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Fire Raisers, The (1933)

Courtesy of ITV Global Entertainment

Main image of Fire Raisers, The (1933)
DirectorMichael Powell
Production CompanyGaumont-British Picture Corporation
ScriptMichael Powell
 Jerome Jackson
ProducerJerome Jackson
PhotographyLeslie Rowson

Cast: Leslie Banks (Jim Bronton); Anne Grey (Arden Brent); Carol Goodner (Helen Vaughan); Frank Cellier (Brent); Francis L. Sullivan (Stedding)

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An insurance assessor is lured into joining a gang of arsonists but later reforms.

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The Fire Raisers was the first production in a four-picture deal between Michael Powell and his writing partner Jerome Jackson and Michael Balcon's Gaumont-British studio. Gaumont-British was then one of the two biggest companies in the British film industry (alongside British International Pictures), so this was a considerable step up for Powell and Jackson.

The film cost around £12,000 to produce, a bargain even in those days, and featured West End stage star Leslie Banks in the lead role. "It was the first time that I had worked with a great actor", Powell later wrote. "He was an actor's actor. He had speed and he created magic." Banks appeared in three further Powell films, including Powell's early favourite, Red Ensign (1935).

Described by Powell as "a sort of Warner Brothers Newspaper Headline Story" and based on a contemporary scandal about Leopold Harris an insurance assessor convicted of arson, The Fire Raisers is a mixed success. The narrative moves at great speed, and Banks' performance is restrained and elegant. But the direction is often crude and lacks the subtlety and genuine insights of Powell's later work.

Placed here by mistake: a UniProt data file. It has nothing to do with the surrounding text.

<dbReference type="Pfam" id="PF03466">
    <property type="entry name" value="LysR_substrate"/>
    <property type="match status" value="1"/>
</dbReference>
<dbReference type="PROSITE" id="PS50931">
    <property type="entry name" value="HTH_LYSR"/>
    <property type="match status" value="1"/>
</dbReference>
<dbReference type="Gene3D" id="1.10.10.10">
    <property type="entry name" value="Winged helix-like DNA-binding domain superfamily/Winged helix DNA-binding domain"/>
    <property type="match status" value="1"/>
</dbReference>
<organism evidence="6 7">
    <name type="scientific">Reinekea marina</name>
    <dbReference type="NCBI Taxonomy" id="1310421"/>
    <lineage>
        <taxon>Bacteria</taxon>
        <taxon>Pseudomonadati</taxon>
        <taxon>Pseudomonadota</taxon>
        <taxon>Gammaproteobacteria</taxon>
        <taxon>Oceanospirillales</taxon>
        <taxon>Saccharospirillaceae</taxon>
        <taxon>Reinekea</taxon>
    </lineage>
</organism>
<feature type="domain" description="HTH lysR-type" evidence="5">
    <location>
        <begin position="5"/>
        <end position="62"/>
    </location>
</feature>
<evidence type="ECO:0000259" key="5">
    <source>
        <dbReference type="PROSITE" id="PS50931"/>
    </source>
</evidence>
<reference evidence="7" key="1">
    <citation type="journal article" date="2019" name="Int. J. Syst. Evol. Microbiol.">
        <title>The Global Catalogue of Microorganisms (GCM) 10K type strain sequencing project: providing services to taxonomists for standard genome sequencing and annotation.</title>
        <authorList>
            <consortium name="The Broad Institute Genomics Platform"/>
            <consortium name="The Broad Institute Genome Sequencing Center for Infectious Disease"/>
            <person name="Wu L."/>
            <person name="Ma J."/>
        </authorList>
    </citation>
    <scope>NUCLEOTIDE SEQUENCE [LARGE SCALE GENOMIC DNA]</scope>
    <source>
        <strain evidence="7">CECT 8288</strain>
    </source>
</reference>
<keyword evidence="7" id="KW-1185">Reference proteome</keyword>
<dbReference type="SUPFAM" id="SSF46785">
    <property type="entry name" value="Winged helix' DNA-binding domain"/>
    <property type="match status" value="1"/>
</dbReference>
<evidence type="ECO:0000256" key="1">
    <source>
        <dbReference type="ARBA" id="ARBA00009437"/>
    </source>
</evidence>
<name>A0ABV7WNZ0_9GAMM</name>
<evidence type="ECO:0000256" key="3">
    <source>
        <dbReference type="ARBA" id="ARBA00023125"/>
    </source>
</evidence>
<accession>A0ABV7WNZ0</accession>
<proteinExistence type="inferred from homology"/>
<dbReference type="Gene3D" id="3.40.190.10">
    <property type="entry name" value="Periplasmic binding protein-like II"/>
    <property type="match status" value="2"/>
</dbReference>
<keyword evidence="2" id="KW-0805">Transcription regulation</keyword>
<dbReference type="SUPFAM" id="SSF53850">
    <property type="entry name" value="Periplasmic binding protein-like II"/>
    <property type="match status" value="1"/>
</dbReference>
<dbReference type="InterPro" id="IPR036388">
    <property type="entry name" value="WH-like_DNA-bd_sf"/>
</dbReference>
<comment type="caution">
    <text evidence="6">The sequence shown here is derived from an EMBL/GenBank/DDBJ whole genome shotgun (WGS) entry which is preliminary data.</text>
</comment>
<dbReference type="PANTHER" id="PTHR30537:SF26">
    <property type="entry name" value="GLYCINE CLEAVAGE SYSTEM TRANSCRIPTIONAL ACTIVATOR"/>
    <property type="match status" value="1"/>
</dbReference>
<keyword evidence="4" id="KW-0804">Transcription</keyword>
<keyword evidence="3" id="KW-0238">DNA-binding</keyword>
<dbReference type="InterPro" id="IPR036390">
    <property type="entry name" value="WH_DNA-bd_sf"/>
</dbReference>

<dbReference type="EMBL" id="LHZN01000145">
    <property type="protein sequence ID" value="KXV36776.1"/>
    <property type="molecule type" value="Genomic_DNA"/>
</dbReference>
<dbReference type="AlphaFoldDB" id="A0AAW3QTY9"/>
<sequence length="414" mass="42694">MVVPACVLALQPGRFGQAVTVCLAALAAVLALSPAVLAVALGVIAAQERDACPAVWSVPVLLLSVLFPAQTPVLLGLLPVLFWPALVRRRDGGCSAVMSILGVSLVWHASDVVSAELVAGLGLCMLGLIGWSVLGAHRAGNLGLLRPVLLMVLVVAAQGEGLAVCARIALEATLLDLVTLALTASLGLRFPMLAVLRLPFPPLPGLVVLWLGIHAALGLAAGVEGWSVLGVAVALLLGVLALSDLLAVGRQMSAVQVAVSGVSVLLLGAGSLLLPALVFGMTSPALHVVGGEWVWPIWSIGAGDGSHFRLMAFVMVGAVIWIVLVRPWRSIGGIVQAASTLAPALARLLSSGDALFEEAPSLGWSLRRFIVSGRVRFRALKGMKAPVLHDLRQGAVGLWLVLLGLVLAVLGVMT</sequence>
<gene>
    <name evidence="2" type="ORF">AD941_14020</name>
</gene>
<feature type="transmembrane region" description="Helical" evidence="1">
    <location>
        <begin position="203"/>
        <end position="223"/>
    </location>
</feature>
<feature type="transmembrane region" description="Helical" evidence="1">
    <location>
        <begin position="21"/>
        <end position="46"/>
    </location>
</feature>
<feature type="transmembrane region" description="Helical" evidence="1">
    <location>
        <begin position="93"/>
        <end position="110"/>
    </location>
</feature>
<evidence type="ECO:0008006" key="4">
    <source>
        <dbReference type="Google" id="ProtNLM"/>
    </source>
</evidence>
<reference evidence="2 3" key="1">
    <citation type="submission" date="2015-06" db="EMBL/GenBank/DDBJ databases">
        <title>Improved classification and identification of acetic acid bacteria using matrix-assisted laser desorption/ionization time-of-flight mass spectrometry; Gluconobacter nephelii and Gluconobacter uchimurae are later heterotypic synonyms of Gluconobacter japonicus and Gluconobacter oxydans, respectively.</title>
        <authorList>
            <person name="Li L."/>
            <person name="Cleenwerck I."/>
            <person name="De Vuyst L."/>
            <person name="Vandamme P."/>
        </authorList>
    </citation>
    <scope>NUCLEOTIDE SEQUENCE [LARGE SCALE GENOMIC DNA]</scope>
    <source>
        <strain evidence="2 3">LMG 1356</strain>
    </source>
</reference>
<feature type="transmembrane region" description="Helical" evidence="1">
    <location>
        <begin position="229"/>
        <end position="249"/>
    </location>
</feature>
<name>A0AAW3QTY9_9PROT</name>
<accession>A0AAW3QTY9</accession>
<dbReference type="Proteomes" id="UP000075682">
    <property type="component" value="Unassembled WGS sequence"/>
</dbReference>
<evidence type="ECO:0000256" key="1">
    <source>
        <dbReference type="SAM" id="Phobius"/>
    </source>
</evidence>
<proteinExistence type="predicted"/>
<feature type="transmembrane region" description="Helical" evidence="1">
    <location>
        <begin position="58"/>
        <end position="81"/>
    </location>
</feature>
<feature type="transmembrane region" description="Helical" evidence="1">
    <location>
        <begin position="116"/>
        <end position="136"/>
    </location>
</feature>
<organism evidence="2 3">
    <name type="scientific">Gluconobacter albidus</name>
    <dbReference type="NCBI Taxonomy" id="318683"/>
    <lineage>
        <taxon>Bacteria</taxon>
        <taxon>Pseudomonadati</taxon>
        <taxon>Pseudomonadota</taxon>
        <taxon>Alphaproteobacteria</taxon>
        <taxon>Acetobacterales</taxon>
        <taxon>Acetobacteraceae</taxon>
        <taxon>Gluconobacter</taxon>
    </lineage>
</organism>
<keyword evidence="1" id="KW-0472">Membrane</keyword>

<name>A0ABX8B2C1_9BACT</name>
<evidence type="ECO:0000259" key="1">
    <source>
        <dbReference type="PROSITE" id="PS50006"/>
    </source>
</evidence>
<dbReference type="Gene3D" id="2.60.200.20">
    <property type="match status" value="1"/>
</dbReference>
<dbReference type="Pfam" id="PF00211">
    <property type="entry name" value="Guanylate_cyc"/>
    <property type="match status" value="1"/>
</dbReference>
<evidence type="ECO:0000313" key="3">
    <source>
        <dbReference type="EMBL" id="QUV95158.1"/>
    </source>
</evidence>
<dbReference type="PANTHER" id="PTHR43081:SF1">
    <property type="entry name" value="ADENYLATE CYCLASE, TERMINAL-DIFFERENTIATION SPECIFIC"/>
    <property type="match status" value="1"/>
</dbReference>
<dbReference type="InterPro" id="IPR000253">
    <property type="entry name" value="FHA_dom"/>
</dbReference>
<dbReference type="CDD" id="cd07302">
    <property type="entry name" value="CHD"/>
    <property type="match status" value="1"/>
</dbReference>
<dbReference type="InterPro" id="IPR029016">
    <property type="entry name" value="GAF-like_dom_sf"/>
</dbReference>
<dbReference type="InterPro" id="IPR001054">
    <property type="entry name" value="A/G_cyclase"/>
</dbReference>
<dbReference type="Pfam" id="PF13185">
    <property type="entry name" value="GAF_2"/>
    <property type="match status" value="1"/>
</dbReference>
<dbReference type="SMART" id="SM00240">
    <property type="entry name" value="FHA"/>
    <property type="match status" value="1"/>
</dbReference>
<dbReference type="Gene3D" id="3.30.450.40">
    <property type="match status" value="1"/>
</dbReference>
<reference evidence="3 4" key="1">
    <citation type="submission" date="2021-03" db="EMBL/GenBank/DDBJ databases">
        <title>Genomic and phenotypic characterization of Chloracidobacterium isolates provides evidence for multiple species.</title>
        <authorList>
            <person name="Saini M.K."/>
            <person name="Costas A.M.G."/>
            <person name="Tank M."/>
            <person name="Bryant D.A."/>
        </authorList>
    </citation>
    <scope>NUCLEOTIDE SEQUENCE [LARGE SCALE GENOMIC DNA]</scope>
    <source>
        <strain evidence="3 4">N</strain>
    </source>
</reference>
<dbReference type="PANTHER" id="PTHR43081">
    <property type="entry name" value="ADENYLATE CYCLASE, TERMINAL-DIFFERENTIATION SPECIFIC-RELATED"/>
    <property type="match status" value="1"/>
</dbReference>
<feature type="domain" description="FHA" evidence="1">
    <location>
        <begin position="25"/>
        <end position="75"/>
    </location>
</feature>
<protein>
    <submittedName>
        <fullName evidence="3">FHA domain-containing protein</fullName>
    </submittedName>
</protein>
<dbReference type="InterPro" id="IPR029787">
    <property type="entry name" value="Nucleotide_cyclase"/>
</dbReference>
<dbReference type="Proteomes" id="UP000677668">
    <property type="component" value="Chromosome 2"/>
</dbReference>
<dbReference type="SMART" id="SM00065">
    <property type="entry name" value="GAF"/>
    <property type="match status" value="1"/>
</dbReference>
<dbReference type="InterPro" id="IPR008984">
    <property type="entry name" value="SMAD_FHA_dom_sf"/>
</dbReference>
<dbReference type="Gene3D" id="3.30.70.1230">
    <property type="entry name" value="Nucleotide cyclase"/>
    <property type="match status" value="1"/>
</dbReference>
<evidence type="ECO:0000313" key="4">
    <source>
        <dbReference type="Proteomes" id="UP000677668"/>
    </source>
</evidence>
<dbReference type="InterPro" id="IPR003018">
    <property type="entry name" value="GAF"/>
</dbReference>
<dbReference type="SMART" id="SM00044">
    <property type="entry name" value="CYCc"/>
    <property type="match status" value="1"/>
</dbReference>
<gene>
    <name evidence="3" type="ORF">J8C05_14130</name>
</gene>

Two scenes do stand out, however. In the first, Bronton's assistant Bates (Henry Caine) is tied up and interrogated by Stedding (a chilling Francis L Sullivan) and his men, who suspect him of double-crossing them. We don't see Bates being beaten. Instead, Powell cuts from Bates to the faces of each of the interrogators. As the camera gets closer and closer to the men's faces, the editing gets faster, until holding on an extreme close-up of Bates' face, at which point he faints.

In the most atmospheric scene, Bronton (Banks) returns to his office looking for Bates. The office has been wrecked. As Bronton takes this in, he hears a faint tapping sound. Bronton looks around, and sees a window blind cord tapping against the glass. He pauses and realises that there is another noise, coming from inside the large wall safe. He opens it to find Bates inside, bruised and near death. The scene, played without music, convincingly underscores an air of brutality.

With thanks to Sergio Angelini

Ann Ogidi

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Video Clips
1. 'Out of money' (3:17)
Production stills
Banks, Leslie (1890-1952)
Junge, Alfred (1886-1964)
Gaumont-British Picture Corporation
B Pictures
Early Michael Powell